2. Implementing behavioral analytics to prevent fraud.
As important as fraud detection, prosecution and recovery are, using behavioral analytics to help prevent fraudulent activity by verifying identity before a claim is ever paid out is the real opportunity. The U.S. Department of Labor reported that in 2020, one individual used a single Social Security number to file for unemployment in 40 different states -- 29 of which paid up. Deploying preventative behavioral analytic technology can detect these types of anomalies and discrepancies before fraudsters get their money.
Cross-matching or AI-based cluster and pattern recognition algorithms can compare well-established facts and behavior patterns from every aspect of a typical transaction and then compare them to what is being actually being submitted. For example, if it typically takes users about six to eight minutes to fill out an online UI application, then applications that come in under a minute should be flagged as suspicious and investigated as they are likely being produced by a bot.
Manual verification tends to focus on the validity/veracity of the data being submitted and may overlook other anomalies. Because analytics monitoring software can be run 24/7, it can help detect when an account has been compromised. Identifying an unusual set of login patterns -- several times a day, from a strange IP, or at times that wouldn’t normally correspond to the user’s time-zone -- can send up red flags.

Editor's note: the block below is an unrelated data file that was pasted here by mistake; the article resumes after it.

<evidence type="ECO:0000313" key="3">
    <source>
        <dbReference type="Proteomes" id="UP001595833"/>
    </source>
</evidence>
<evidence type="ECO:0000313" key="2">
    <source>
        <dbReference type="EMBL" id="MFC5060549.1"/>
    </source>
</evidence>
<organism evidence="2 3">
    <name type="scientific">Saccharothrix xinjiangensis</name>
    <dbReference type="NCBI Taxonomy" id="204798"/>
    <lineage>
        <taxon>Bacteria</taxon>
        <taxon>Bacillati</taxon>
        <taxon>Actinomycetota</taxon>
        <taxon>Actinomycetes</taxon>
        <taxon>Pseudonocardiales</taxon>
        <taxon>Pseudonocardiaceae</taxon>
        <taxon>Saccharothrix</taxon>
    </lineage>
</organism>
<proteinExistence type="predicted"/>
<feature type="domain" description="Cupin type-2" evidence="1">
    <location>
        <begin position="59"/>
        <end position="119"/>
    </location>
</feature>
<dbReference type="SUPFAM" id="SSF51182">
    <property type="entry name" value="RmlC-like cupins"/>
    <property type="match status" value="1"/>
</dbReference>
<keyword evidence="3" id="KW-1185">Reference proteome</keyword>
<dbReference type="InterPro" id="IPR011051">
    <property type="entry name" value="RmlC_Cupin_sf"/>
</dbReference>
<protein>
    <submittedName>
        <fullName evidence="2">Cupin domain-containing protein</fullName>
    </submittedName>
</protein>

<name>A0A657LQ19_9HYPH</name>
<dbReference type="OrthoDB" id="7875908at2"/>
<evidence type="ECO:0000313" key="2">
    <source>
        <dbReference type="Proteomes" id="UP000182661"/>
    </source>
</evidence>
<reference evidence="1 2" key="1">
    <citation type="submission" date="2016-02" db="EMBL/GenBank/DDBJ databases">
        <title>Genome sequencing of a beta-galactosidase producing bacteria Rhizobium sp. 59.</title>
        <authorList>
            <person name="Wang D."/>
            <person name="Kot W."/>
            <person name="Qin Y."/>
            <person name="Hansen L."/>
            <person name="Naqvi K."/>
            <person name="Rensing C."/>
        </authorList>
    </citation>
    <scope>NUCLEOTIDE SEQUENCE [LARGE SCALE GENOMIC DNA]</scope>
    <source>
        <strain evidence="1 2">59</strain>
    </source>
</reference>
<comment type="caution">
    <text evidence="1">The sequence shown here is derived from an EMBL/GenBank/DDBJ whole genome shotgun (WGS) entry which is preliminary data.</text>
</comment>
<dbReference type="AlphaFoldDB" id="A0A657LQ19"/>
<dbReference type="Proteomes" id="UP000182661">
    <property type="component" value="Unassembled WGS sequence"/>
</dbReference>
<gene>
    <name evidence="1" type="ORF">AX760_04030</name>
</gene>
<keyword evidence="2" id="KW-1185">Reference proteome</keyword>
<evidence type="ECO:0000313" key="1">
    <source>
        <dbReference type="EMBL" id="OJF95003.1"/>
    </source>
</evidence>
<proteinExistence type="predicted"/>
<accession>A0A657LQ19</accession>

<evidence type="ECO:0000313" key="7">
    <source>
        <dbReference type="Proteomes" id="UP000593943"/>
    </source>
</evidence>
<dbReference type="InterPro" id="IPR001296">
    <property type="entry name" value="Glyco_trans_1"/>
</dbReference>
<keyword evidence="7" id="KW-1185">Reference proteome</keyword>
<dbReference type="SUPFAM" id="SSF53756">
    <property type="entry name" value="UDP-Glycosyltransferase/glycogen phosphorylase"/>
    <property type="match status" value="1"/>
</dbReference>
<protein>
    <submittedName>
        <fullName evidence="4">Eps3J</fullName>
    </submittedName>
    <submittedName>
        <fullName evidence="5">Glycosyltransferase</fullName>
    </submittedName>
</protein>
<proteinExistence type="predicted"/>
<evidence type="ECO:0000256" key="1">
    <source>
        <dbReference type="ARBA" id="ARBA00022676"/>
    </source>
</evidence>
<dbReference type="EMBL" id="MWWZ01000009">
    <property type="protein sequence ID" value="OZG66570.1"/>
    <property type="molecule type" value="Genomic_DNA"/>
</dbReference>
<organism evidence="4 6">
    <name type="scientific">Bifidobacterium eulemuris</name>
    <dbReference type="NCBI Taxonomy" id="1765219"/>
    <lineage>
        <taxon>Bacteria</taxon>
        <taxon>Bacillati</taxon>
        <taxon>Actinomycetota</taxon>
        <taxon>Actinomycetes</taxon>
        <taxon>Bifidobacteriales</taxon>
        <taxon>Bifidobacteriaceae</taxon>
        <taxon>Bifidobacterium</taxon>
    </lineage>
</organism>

As far back as 2018, the Government Accountability Office and industry groups such as the Association of Certified Fraud Examiners issued a report that risk-assessment programs using proactive data analytics had reduced fraud losses by more than 50%.
The time to upgrade fraud systems is now
As we head into 2022, governments must implement modern technologies that fight fraud. Agencies are just coming back to full strength and capacity after adjusting to the demands of the pandemic, and expectations have never been higher. Combining an automated verification system and data analytics for prevention and detection help create a powerful tool for today’s government IT professionals who are experiencing a sea-change in volume and manner in which fraud is being perpetrated.
Criminals will always attempt to steal from well-funded government programs, but this is a fight that we can’t afford to lose. Implementing these technologies can make deeper and longer-lasting changes in the fraud landscape overall. Armed with hard data to illustrate potential risks to impacted benefits programs, IT-savvy government leaders can provide documentation to request additional resources, funding and even policy changes.